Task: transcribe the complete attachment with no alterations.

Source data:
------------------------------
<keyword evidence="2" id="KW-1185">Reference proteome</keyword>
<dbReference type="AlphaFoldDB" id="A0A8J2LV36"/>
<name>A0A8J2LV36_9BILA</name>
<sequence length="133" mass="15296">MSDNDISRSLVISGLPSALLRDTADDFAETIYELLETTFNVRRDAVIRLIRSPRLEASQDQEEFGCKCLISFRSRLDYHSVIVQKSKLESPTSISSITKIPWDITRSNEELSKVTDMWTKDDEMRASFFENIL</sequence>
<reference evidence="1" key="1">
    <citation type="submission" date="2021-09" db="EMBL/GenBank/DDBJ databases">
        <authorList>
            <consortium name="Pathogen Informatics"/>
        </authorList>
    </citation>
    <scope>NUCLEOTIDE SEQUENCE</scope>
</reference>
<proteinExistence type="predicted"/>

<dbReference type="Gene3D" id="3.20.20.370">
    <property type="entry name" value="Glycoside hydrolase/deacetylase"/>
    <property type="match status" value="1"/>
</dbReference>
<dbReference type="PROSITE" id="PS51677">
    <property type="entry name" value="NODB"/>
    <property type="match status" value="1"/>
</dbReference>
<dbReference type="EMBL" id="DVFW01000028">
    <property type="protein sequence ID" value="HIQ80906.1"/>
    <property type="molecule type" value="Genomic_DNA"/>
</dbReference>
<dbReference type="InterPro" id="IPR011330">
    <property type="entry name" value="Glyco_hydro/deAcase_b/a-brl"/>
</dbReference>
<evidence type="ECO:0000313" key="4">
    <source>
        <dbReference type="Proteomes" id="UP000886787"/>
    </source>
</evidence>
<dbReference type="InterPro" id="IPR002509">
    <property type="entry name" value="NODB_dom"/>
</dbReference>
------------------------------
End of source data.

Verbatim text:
<keyword evidence="2" id="KW-1185">Reference proteome</keyword>
<dbReference type="AlphaFoldDB" id="A0A8J2LV36"/>
<name>A0A8J2LV36_9BILA</name>
<sequence length="133" mass="15296">MSDNDISRSLVISGLPSALLRDTADDFAETIYELLETTFNVRRDAVIRLIRSPRLEASQDQEEFGCKCLISFRSRLDYHSVIVQKSKLESPTSISSITKIPWDITRSNEELSKVTDMWTKDDEMRASFFENIL</sequence>
<reference evidence="1" key="1">
    <citation type="submission" date="2021-09" db="EMBL/GenBank/DDBJ databases">
        <authorList>
            <consortium name="Pathogen Informatics"/>
        </authorList>
    </citation>
    <scope>NUCLEOTIDE SEQUENCE</scope>
</reference>
<proteinExistence type="predicted"/>

<dbReference type="Gene3D" id="3.20.20.370">
    <property type="entry name" value="Glycoside hydrolase/deacetylase"/>
    <property type="match status" value="1"/>
</dbReference>
<dbReference type="PROSITE" id="PS51677">
    <property type="entry name" value="NODB"/>
    <property type="match status" value="1"/>
</dbReference>
<dbReference type="EMBL" id="DVFW01000028">
    <property type="protein sequence ID" value="HIQ80906.1"/>
    <property type="molecule type" value="Genomic_DNA"/>
</dbReference>
<dbReference type="InterPro" id="IPR011330">
    <property type="entry name" value="Glyco_hydro/deAcase_b/a-brl"/>
</dbReference>
<evidence type="ECO:0000313" key="4">
    <source>
        <dbReference type="Proteomes" id="UP000886787"/>
    </source>
</evidence>
<dbReference type="InterPro" id="IPR002509">
    <property type="entry name" value="NODB_dom"/>
</dbReference>